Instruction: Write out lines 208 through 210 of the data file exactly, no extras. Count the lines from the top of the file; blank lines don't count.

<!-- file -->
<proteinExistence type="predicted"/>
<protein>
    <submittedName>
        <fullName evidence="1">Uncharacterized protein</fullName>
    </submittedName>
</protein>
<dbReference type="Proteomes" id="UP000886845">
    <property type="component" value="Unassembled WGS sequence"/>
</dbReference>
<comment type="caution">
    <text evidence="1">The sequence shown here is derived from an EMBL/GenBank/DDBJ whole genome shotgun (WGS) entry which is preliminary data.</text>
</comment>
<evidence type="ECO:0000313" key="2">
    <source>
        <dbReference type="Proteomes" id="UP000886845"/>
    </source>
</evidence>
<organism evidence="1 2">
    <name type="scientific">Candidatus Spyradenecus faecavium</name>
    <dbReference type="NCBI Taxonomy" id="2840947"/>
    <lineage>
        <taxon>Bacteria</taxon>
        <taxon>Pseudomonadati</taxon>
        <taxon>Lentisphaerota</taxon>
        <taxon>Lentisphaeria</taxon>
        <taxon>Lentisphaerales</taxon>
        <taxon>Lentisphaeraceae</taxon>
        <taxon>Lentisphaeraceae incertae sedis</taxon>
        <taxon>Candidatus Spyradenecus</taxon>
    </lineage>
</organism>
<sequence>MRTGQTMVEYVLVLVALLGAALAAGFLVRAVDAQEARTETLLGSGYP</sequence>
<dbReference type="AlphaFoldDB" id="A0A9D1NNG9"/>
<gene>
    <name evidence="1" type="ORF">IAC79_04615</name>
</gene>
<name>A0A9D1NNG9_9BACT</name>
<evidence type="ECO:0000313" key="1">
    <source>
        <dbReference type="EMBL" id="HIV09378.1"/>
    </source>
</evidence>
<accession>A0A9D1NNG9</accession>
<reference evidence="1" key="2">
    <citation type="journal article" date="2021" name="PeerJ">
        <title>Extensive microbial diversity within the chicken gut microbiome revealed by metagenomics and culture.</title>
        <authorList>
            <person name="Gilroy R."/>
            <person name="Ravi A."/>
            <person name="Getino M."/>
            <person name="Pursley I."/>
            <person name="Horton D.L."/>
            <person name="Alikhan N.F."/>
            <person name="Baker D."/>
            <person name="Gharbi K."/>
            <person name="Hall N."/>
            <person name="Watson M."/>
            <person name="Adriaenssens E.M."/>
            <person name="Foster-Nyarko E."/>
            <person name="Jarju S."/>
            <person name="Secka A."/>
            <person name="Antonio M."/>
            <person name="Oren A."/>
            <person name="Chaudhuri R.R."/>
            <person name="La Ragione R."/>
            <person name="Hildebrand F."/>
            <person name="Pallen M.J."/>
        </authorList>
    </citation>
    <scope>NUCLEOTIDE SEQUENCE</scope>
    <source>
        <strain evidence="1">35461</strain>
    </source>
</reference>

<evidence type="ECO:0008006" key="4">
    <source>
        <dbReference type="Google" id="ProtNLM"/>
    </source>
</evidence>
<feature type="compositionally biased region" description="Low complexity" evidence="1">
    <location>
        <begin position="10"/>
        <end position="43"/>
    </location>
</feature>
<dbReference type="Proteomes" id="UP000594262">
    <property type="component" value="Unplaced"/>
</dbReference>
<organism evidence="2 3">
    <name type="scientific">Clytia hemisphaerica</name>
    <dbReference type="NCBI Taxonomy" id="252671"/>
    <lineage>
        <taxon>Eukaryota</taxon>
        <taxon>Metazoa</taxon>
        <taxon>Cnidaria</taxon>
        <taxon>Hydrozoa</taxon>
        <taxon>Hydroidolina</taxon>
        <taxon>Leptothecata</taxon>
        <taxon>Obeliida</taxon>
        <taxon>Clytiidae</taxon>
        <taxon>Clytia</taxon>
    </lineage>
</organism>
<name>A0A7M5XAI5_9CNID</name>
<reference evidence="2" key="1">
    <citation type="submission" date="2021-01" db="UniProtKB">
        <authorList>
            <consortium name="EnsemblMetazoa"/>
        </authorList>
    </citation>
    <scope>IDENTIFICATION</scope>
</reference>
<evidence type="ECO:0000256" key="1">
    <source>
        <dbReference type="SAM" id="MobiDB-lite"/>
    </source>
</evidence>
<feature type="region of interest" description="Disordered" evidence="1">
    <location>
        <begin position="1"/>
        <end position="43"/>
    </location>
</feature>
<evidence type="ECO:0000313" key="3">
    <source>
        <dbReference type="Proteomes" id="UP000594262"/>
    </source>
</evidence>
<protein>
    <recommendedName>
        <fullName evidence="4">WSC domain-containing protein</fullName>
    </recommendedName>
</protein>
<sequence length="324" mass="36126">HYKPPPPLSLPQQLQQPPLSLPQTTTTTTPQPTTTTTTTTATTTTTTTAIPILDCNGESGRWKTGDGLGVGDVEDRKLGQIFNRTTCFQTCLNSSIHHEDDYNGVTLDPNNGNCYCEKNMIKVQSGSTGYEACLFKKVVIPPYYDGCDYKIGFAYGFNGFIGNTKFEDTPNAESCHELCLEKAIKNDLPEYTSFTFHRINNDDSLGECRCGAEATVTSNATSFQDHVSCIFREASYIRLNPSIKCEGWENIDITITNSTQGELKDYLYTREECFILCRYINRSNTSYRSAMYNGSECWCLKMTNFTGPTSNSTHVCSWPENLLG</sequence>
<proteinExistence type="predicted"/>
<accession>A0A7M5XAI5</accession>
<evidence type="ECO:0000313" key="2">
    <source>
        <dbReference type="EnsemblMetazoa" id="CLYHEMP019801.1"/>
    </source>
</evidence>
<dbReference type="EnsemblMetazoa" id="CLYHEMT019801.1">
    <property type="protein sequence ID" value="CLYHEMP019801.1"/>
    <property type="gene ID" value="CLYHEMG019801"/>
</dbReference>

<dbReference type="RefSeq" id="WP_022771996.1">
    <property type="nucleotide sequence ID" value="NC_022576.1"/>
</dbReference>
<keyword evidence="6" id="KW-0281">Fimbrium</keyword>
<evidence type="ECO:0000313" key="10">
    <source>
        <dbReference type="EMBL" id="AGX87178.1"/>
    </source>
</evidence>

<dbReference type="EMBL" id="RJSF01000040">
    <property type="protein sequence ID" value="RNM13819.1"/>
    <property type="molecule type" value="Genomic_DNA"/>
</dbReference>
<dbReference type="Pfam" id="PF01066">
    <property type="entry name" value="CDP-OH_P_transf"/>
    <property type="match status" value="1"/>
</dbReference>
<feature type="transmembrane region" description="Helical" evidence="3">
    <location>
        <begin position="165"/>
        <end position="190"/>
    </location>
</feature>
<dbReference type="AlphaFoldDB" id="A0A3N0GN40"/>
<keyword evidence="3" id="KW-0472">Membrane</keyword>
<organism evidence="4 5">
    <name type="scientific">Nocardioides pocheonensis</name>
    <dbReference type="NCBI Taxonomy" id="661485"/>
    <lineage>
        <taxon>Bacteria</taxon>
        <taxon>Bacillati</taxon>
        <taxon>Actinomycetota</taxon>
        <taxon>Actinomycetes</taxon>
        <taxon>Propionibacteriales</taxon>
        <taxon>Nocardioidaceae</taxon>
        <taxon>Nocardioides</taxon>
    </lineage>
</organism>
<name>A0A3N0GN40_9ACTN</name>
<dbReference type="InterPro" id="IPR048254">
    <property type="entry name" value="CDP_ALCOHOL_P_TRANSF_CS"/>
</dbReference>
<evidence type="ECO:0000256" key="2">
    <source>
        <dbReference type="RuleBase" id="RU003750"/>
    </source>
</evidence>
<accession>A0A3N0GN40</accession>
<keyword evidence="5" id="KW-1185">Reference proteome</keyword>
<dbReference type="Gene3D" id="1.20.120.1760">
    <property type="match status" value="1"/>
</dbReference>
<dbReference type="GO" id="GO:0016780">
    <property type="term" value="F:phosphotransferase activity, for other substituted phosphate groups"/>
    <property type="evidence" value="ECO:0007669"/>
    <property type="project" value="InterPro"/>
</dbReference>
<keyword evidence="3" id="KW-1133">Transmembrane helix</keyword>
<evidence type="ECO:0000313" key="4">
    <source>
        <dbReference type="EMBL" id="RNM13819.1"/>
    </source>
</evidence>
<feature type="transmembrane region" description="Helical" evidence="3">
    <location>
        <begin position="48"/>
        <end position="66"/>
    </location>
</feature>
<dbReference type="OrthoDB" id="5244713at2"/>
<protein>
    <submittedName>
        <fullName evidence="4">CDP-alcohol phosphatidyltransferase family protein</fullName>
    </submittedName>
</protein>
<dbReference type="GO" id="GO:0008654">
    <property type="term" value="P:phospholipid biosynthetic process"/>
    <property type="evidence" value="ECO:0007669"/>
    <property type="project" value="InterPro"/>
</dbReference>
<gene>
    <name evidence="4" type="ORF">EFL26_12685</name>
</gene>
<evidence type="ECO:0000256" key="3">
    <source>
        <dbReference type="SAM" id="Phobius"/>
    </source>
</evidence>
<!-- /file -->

</evidence>
<feature type="transmembrane region" description="Helical" evidence="3">
    <location>